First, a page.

The SEC’s crackdown on cryptocurrencies continues, with Chairman Gary Gensler accusing the industry of suffering from a “lack of regulatory compliance, not a lack of regulatory clarity.” But in the agency’s attempt to outsmart digital assets by classifying them as securities, they are facing significant opposition from an unlikely source — the SEC of the past.
Gensler recently claimed that all digital assets other than BitcoinBTC can be considered securities and thus can be subject to securities law. But what haunts the agency in its legal campaign against cryptocurrency are past statements and internal documents that are likely to offer a very different opinion. The SEC attempted to keep these documents under wraps in its lawsuit against Ripple Labs. But a federal judge ruled last week that it be made available to the public. The decision represents a huge win for Ripple and perhaps an even bigger win for the industry.
Hinman documentation dump
An important turning point in the SEC v. Ripple case is the agency’s internal deliberations regarding the now-infamous “Hinman letter”.
In 2018, William Hinman, director of the U.S. Securities and Exchange Commission, gave a speech saying that neither Bitcoin nor EthereumETH are securities — a declaration that seems to contradict recent statements by the SEC on the issue. Complicating matters for the SEC, Judge Annalisa Torres denied the agency’s request to close documents related to Hinman’s letter. Its decision will give the public a look under the hood of the SEC’s rulemaking process as it relates to digital assets. It’s a huge blow to the country’s largest financial regulator.
Because the Hinman documents could shed light on the SEC’s thinking about cryptocurrency like never before.
Force the hand of the SEC
So far, the SEC has been eager to play its crypto cards close to the fund, allowing it to take a hard line against any digital asset that isn’t Bitcoin. But with the release of the Hinman documents, Judge Torres is effectively asking the SEC to show its hand. The documents potentially reveal dissenting opinions within the agency’s own ranks as to which cryptocurrencies are securities and why. In doing so, they are likely to support Ripple’s cause.
“We know that some senior SEC officials have argued that there is a reasonable basis to conclude that XRPXRP was not a security,” said John Deaton, former federal prosecutor and founder of CryptoLaw. “And if the SEC officials believe that XRP is not a security, it is reasonable for Ripple to believe the same.”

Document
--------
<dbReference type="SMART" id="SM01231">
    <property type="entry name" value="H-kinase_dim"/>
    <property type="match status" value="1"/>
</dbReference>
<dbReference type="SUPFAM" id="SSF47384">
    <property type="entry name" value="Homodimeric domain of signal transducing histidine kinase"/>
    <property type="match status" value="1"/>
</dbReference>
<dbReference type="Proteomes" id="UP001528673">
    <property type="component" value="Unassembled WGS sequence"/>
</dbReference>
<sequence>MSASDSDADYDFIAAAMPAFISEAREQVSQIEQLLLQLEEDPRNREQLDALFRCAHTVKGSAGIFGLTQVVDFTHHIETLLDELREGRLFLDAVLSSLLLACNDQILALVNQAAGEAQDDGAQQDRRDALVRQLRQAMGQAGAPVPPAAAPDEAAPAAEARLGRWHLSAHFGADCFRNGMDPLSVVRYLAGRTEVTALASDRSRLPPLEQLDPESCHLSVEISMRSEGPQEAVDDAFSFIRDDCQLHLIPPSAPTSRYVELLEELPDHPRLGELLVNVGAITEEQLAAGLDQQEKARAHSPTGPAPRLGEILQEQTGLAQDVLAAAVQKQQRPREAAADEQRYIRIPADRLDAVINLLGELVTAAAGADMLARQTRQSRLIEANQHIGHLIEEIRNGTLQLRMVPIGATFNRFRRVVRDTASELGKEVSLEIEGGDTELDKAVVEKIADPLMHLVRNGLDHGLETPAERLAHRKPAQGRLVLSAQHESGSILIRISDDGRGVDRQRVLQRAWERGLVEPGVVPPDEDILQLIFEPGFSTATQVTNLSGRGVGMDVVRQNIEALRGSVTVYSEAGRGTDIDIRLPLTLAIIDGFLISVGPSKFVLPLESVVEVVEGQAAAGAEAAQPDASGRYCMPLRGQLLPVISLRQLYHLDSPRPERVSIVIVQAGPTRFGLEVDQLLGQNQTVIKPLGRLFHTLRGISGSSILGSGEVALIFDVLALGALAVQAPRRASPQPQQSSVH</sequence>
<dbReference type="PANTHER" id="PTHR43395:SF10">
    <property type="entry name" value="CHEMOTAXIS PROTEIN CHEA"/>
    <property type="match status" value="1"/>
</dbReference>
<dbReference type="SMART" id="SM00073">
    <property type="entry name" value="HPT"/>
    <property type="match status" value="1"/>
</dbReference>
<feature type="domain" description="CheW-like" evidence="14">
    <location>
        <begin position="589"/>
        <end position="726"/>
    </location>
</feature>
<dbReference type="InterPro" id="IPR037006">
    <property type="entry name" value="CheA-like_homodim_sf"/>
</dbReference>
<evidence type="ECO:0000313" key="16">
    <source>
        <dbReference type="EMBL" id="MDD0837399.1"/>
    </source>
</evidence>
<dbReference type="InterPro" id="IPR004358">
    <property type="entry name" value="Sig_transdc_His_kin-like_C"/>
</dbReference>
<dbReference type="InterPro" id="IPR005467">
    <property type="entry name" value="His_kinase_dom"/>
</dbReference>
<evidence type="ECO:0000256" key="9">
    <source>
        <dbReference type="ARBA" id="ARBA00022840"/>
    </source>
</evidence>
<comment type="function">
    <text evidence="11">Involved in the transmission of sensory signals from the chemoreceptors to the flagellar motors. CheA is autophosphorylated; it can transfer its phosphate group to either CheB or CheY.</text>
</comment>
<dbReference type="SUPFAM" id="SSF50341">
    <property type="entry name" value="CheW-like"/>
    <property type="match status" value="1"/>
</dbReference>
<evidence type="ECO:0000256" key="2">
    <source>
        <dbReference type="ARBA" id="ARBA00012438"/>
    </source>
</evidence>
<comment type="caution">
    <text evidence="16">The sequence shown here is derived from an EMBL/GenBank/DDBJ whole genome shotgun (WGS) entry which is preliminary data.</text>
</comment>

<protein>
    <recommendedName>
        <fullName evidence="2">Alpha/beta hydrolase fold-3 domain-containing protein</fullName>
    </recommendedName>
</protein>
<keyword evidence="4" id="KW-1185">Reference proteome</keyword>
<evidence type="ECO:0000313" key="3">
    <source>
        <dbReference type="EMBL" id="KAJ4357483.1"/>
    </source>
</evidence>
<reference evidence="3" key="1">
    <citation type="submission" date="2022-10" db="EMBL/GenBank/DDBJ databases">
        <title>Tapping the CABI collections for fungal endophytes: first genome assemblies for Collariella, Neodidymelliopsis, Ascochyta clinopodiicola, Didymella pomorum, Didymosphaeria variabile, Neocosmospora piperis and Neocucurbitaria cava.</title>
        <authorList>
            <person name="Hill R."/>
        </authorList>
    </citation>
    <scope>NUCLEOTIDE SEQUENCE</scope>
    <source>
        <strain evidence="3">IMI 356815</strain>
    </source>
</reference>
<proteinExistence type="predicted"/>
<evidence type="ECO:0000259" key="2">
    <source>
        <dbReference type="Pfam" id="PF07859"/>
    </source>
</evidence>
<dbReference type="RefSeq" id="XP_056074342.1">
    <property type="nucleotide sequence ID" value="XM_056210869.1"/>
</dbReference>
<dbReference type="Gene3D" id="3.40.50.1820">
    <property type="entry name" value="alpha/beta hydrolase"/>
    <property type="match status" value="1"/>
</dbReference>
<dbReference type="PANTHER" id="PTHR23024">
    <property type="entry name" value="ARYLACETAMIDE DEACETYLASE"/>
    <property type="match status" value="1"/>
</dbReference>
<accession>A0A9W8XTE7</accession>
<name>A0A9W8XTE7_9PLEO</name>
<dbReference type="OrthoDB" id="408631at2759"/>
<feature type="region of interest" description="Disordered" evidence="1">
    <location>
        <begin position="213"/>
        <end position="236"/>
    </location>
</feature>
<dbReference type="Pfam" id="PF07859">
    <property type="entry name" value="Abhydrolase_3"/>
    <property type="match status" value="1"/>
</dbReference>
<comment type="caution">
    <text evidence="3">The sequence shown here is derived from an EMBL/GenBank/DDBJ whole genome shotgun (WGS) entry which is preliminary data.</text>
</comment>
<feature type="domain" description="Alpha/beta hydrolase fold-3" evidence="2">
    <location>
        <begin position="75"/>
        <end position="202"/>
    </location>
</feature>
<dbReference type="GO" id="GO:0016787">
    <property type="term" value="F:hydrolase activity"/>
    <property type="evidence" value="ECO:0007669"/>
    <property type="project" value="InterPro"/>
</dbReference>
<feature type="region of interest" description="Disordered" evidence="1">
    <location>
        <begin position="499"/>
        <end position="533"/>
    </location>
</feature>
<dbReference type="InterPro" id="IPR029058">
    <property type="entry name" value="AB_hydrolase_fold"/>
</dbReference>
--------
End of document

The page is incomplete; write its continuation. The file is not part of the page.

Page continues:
In fact, the SEC recently released court documents reference communications, including an email that says there are “reasonable grounds to conclude that XRP does not meet all of the elements.” Howey analysis and is therefore not a “security” for the purposes of federal securities laws.
If the Hinman documents reveal more evidence of internal communications that contradict the SEC’s current stance on regulating digital assets, it could be problematic for the agency — both in court and in the court of public opinion. At the same time, it could bolster Ripple’s argument that the lack of regulatory clarity surrounding digital assets has caused the company to lack fair notice of what is prohibited under current law.
Ripple Effects: Strengthening the Coinbase Status
In the same vein, the Hinman documents could also bolster Coinbase’s future lawsuit against the SEC. Arguably, Coinbase has a stronger fair notice argument than XRP. This is because the SEC approved Coinbase’s IPO in 2021 — and it did so knowing full well that the company’s business model was to list digital assets similar to XRP without a broker-dealer license to sell the securities.
This raises the question: Why would the SEC approve the IPO of a company selling digital assets to retail investors if the agency believes those assets are unregistered securities? Either the SEC had failed in its responsibility to protect investors — or the internal consensus at the time was that these digital assets were no Unregistered securities. Whatever the case, both the public and the cryptocurrency industry deserve to know.
I look forward
Whether it’s the Hinman documents, the Coinbase IPO, or even Gensler’s earlier praise for a token he now considers a security, the SEC can’t escape past statements and actions that run counter to its current positions. And the weight of those contradictions is becoming increasingly apparent to the Court.
Case in point: Justice Torres determined that the emails and documents related to Hinman’s letter were “court documents,” meaning she could likely rely on them in making her final decision.
If Judge Torres ultimately rules in favor of Ripple, the decision would provide an important legal precedent for the industry. It would preclude digital assets similar to XRP from being automatically classified as securities by the SEC. This would force the agency to reverse its regulatory-by-enforcement approach driving crypto investment abroad.
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